• Rubella (German measles) - due to the rubella virus; usually causes a mild infection, but can cause encephalitis; if a woman gets infected when pregnant, it can lead to miscarriages or birth abnormalities such as heart defects, loss of sight or hearing, and/or mental retardation
  • Shingles (Zoster) - as stated previously, it is caused by the V. zoster virus which can lie dormant for years in nerves; when it is reactivated it can cause very painful skin rashes and scabs, headaches, upset stomachs, and even vision loss
  • Tetanus - the long-living spores of the bacteria Clostridium tetani (found almost everywhere - dust, animal feces, soil) are the source; bacteria produce toxins which cause painful muscle spasms and rigidity, stiffness, and “lock-jaw”; has a thirty percent mortality rate

Certain groups of people may require different vaccines (or additional vaccines). Here are just some groups with immunization recommendations:

  • Pregnant women: For every pregnancy you will be required to get a Tdap shot and, during the flu season (typically October through May), a flu shot; always talk to your Ob/Gyn before getting any immunization
  • International travelers: Each country has its own immunization requirements; make sure you and with whomever you travel are up to date (For example, if you are traveling to Afghanistan, in addition to the above listed vaccines, you will also minimally need to get immunized against polio and typhus, while if you are planning to visit Nigeria in addition to the above list and the polio vaccine, you will also at least need to get the yellow fever and malaria vaccines)
  • Immigrants and Refugees: the current criteria for all those coming to the United States is pretty lengthy

Aren't Vaccines Dangerous?

The health scare about vaccines isn’t founded in sound medical research. The doctor who reported immunizations cause autism was not only discredited but his medical license was revoked. Other accusations of immunizations causing conditions or diseases like Gulf War Syndrome, Alzheimer’s disease, and/or Parkinson’s disease have no reliable data to support them. Overwhelming evidence consistently demonstrates benefits of being immunized far outweigh the risks.

Are Vaccines Safe for Everyone?

The answer to this question is “no." Vaccines do have side effects. If any of the following apply, use caution before any vaccination:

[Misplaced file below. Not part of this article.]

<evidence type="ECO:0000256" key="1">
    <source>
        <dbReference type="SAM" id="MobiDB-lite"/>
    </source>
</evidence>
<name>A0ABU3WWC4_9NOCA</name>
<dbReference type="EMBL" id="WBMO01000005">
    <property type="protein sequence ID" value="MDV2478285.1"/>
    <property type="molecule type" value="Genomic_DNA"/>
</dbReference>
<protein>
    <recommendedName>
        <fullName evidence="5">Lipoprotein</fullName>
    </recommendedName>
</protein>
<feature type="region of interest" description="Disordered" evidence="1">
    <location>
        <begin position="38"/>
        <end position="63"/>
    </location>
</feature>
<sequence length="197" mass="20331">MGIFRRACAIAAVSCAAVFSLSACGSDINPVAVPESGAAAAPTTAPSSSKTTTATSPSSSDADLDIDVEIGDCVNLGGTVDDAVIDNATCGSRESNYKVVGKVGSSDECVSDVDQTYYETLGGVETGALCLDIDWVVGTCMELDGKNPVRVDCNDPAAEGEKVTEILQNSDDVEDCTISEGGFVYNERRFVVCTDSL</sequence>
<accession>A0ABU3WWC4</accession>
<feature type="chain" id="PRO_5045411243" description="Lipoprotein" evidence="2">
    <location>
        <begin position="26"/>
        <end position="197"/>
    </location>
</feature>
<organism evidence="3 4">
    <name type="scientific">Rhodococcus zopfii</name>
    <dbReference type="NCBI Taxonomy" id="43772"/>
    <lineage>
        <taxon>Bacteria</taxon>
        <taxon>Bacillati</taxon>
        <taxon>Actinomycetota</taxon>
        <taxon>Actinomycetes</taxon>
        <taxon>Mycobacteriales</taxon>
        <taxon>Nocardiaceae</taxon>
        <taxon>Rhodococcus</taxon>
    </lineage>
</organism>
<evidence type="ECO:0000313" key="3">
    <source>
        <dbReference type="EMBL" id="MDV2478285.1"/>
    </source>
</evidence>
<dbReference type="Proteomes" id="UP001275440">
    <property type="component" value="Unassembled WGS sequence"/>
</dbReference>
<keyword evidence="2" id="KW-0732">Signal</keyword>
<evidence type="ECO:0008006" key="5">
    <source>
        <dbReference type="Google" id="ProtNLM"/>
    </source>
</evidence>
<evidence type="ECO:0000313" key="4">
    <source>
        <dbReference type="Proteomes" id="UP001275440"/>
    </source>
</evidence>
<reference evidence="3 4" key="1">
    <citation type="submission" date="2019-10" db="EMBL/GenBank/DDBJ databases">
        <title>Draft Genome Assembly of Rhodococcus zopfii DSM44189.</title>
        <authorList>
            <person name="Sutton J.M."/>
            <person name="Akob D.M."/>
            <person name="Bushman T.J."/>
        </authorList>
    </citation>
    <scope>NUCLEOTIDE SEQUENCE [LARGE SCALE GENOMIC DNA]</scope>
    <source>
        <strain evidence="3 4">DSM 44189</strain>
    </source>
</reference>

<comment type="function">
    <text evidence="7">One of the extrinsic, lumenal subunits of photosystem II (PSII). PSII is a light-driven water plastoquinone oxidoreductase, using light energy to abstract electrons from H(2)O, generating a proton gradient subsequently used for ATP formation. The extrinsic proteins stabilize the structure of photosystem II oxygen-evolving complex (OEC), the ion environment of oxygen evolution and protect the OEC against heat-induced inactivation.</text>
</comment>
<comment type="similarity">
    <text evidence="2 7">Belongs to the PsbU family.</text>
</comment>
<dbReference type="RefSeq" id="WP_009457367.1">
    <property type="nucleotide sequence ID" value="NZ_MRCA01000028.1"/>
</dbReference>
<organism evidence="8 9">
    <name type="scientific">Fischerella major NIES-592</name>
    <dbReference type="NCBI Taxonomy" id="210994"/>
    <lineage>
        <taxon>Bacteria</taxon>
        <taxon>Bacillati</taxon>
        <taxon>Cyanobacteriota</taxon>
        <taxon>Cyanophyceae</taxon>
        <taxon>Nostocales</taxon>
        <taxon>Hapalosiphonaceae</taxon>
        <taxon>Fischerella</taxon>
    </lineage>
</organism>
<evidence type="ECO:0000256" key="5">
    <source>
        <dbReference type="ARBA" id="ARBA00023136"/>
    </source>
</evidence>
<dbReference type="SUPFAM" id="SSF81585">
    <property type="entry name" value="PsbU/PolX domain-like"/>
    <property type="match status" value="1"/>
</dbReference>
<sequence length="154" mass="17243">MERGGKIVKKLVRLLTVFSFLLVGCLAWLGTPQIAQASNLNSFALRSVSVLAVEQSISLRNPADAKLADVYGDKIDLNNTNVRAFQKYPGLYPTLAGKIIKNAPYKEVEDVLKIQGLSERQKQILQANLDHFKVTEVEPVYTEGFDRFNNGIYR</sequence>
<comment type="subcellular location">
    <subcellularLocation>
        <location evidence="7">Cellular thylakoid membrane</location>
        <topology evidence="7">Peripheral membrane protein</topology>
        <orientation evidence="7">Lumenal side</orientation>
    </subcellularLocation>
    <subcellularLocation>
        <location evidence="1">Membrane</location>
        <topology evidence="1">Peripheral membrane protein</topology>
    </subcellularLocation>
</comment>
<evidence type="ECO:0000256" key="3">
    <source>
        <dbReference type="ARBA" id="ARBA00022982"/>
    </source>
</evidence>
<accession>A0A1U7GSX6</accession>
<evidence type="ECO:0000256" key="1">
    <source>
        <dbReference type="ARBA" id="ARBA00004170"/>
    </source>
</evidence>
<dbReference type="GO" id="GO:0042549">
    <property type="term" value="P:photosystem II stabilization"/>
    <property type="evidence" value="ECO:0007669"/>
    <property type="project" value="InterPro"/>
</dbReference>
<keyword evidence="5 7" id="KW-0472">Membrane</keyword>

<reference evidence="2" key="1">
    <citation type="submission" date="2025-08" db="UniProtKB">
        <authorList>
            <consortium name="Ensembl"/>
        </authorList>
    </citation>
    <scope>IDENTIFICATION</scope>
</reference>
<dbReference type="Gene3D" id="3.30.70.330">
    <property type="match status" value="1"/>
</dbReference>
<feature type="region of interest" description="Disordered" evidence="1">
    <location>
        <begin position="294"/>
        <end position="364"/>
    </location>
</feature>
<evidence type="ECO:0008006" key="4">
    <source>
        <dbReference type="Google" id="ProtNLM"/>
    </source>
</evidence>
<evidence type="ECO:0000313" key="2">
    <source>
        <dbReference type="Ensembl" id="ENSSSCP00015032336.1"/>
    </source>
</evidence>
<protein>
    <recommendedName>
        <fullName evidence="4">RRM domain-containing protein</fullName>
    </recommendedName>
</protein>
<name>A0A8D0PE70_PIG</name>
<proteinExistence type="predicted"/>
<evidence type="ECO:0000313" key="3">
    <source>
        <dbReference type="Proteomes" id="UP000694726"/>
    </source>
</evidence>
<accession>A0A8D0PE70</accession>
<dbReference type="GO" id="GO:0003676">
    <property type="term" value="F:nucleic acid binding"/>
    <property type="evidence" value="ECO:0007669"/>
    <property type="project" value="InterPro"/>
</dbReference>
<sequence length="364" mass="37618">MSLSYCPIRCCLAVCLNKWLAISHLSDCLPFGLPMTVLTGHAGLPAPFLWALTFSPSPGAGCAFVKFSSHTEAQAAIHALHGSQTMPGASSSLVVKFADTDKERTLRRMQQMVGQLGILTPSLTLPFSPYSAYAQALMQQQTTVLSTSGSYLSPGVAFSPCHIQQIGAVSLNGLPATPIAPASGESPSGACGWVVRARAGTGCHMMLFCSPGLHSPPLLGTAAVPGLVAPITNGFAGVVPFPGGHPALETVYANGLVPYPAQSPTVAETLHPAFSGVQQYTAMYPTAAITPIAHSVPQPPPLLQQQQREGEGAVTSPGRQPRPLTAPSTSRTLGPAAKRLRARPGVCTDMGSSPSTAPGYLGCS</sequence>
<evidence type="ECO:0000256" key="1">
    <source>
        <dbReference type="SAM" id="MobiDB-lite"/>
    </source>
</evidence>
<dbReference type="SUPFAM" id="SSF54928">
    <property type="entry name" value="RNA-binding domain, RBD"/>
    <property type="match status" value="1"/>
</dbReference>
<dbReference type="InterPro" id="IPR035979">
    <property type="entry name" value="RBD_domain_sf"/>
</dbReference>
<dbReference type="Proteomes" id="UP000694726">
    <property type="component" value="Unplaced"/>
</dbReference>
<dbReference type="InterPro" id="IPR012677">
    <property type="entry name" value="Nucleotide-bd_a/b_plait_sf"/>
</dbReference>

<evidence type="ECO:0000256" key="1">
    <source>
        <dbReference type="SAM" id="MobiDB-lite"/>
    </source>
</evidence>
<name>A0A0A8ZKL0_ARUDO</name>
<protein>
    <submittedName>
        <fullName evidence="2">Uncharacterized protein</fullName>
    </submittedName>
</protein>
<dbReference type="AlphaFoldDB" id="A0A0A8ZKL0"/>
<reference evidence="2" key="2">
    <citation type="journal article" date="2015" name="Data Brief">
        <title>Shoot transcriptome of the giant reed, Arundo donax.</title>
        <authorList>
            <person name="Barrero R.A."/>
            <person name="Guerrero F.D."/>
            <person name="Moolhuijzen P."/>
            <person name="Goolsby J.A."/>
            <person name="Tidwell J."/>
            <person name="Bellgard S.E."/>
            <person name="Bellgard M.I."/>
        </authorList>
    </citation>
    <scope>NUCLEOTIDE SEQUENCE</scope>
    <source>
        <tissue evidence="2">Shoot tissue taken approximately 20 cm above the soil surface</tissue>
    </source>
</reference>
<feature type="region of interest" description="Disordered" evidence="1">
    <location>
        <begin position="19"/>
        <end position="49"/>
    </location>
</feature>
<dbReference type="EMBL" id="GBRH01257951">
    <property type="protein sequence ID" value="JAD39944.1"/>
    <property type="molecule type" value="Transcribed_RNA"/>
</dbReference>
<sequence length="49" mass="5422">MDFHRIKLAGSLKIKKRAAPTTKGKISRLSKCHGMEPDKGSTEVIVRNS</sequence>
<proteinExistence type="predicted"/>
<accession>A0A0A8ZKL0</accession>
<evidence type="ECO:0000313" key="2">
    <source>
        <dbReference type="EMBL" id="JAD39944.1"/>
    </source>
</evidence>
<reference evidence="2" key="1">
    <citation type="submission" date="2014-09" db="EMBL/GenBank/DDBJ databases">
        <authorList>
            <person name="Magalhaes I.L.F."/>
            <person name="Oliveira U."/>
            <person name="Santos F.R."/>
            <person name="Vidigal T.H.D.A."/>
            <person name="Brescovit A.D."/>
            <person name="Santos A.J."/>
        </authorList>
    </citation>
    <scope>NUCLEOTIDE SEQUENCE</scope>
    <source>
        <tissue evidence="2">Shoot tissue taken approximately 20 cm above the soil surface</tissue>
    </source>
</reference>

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  • History of severe allergic reaction to the vaccine or vaccine components
  • Impaired immune system (cancer, post transplant, HIV positive status)
  • Nursing mothers, anyone planning to become pregnant in the next 6 weeks, and pregnant women (for the last group, the Tdap vaccine is the exception)

Additionally, each individual immunization comes with its own caveats (as with any medical treatment). Lastly, always consult a qualified practitioner before undergoing any medical treatment.

Additional Resources

This content is for informational purposes only and does not substitute for formal and individualized diagnosis, prognosis, treatment, prescription, and/or dietary advice from a licensed medical professional. Do not stop or alter your current course of treatment. If pregnant or nursing, consult with a qualified provider on an individual basis. Seek immediate help if you are experiencing a medical emergency.


M C DeGroffDavis MD BS (author) from Shreveport, Louisiana on October 30, 2018:

SHINGRIX, the new vaccine against shingles, is a two-dose regimen, with 6 months between doses.

Henry on October 29, 2018:

How often can I take the new shingles shot?

M C DeGroffDavis MD BS (author) from Shreveport, Louisiana on January 11, 2018:

The CDC (Centers for Disease Control) recommend all adults over 65 get the 2 shot (one is a booster, given about a year after the first) series of Prevnar.

Helen manning on January 09, 2018:

How often should you get a pneumonia shot?

Constance J. Beraducci on November 21, 2017:

Have a question. How often does a senior need to get the pneumonia shots. I had one a few years ago and I am now 65.